Thursday, March 25, 2010

"I reject slavery because I see no men fit to be masters"

C.S. Lewis would have agreed with Churchill "that democracy is the worst form of government except all the others that have been tried." Lewis based his views on a doctrinally correct — and historically justified — conclusion about human nature. Quoted at Kairos Journal:
I believe in political equality. But there are two opposite reasons for being a democrat. You may think all men so good that they deserve a share in the government of the commonwealth, and so wise that the commonwealth needs their advice. That is, in my opinion, the false, romantic doctrine of democracy. On the other hand, you may believe fallen men to be so wicked that not one of them can be trusted with any irresponsible power over his fellows.

That I believe to be the true ground of democracy. I do not believe that God created an egalitarian world. I believe the authority of parent over child, husband over wife, learned over simple, to have been as much a part of the original plan as the authority of man over beast. I believe that if we had not fallen...patriarchal monarchy would be the sole lawful government. But since we have learned sin, we have found, as Lord Acton says, that ‘all power corrupts, and absolute power corrupts absolutely.’ The authority of father and husband has been rightly abolished on the legal plane, not because this authority is in itself bad (on the contrary, it is, I hold, divine in origin) but because fathers and husbands are bad. Theocracy has been rightly abolished not because it is bad that learned priests should govern ignorant laymen, but because priests are wicked men like the rest of us. Even the authority of man over beast has had to be interfered with because it is constantly abused. [C.S. Lewis. “Membership,” in Fern Seed and Elephants (London: Fontana, 1975), 18-19]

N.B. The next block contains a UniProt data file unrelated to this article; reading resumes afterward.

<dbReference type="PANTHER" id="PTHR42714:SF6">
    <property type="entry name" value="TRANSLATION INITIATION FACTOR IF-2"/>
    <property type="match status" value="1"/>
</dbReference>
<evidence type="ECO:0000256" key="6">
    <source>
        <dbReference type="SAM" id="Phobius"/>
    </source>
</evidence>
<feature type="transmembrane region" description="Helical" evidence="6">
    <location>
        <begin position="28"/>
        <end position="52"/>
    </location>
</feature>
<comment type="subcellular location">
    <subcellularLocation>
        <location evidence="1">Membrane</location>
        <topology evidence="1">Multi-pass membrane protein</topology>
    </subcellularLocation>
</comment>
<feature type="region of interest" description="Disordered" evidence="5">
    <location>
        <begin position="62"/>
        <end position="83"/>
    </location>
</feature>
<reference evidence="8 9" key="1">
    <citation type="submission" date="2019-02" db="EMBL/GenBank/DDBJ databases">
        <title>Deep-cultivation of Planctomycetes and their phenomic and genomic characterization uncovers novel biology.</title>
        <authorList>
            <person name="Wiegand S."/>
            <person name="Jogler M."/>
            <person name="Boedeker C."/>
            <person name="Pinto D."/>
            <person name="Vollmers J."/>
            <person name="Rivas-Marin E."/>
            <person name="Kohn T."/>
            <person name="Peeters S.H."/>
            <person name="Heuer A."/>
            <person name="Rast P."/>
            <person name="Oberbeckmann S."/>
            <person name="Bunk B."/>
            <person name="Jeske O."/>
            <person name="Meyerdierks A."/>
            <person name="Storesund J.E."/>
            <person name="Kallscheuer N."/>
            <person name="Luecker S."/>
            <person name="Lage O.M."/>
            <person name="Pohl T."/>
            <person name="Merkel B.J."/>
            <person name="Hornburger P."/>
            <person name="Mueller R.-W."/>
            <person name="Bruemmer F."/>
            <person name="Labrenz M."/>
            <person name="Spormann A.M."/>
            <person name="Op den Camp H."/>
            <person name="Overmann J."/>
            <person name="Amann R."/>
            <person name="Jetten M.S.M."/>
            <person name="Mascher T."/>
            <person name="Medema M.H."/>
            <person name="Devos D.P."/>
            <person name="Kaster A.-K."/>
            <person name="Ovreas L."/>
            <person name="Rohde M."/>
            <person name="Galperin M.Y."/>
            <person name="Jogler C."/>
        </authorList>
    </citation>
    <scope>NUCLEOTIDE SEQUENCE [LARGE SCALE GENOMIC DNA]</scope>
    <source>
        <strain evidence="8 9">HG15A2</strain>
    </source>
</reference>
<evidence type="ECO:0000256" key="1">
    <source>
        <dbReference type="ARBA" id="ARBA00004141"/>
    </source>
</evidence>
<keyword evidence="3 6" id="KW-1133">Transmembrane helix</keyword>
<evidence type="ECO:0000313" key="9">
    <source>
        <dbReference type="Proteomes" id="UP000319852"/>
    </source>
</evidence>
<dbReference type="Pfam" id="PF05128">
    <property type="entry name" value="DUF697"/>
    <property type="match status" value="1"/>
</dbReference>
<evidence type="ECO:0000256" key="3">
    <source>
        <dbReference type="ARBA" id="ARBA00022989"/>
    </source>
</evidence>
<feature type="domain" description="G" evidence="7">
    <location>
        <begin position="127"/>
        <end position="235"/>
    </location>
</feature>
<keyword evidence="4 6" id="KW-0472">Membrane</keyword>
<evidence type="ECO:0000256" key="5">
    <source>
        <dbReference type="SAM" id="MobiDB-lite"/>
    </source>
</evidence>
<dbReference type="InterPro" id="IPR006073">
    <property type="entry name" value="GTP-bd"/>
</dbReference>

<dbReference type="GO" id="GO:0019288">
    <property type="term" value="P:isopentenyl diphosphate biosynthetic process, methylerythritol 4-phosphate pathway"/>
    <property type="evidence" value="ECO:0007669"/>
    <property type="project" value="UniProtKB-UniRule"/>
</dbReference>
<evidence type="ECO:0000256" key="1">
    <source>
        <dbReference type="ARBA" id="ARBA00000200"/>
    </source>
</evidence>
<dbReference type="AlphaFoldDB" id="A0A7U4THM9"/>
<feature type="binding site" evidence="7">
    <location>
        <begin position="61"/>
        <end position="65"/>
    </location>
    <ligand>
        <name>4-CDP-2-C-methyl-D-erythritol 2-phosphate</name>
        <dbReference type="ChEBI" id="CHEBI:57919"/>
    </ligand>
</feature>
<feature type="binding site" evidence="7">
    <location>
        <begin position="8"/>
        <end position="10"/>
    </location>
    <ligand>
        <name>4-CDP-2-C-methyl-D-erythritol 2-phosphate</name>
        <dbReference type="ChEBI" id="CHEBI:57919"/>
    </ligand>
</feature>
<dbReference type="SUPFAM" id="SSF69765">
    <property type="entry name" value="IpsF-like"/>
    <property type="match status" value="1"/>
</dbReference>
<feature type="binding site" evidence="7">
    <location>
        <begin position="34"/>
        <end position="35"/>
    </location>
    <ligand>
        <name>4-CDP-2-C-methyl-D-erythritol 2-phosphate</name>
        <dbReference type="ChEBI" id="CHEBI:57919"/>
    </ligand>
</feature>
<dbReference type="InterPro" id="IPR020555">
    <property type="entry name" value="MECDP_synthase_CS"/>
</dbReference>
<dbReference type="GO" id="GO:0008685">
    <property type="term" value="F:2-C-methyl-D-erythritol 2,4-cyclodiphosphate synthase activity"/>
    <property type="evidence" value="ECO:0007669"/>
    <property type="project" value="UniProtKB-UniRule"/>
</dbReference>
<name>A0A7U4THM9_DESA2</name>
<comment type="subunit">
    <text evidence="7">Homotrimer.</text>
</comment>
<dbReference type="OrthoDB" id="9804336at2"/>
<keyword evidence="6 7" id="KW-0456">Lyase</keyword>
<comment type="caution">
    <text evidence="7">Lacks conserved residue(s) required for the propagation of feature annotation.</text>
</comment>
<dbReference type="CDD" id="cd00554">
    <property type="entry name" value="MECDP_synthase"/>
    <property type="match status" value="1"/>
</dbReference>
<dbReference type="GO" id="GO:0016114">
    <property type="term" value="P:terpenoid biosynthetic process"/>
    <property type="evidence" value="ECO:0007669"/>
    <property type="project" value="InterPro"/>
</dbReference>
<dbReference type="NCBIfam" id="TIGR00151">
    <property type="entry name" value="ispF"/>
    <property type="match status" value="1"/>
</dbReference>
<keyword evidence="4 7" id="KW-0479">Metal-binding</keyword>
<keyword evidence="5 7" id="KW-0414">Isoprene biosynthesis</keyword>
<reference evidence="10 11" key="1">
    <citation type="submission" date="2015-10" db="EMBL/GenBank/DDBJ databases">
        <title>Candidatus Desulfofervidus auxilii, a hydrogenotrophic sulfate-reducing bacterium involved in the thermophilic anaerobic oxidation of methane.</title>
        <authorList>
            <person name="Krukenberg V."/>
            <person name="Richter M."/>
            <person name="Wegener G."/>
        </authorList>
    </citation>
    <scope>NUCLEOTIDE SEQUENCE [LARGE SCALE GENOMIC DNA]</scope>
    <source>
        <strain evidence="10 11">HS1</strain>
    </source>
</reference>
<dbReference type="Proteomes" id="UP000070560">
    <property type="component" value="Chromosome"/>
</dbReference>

I am a democrat because I believe in the Fall of Man. I think most people are democrats for the opposite reason. A great deal of democratic enthusiasm descends from the ideas of people like Rousseau, who believed in democracy because they thought mankind so wise and good that everyone deserved a share in the government… The real reason for democracy is just the reverse. Mankind is so fallen that no man can be trusted with unchecked power over his fellows. Aristotle said that some people were only fit to be slaves. I do not contradict him. But I reject slavery because I see no men fit to be masters. [C.S. Lewis, Present Concerns, ed. Walter Hooper (New York: Harcourt Brace Jovanovich, 1986), 17]
There is no indication that Lewis was familiar with Lincoln's words: "As I would not be a slave, so I would not be a master. This expresses my idea of democracy."

Thanks to James M. Kushiner at Touchstone for the reference.

The True Ground of Democracy—C. S. Lewis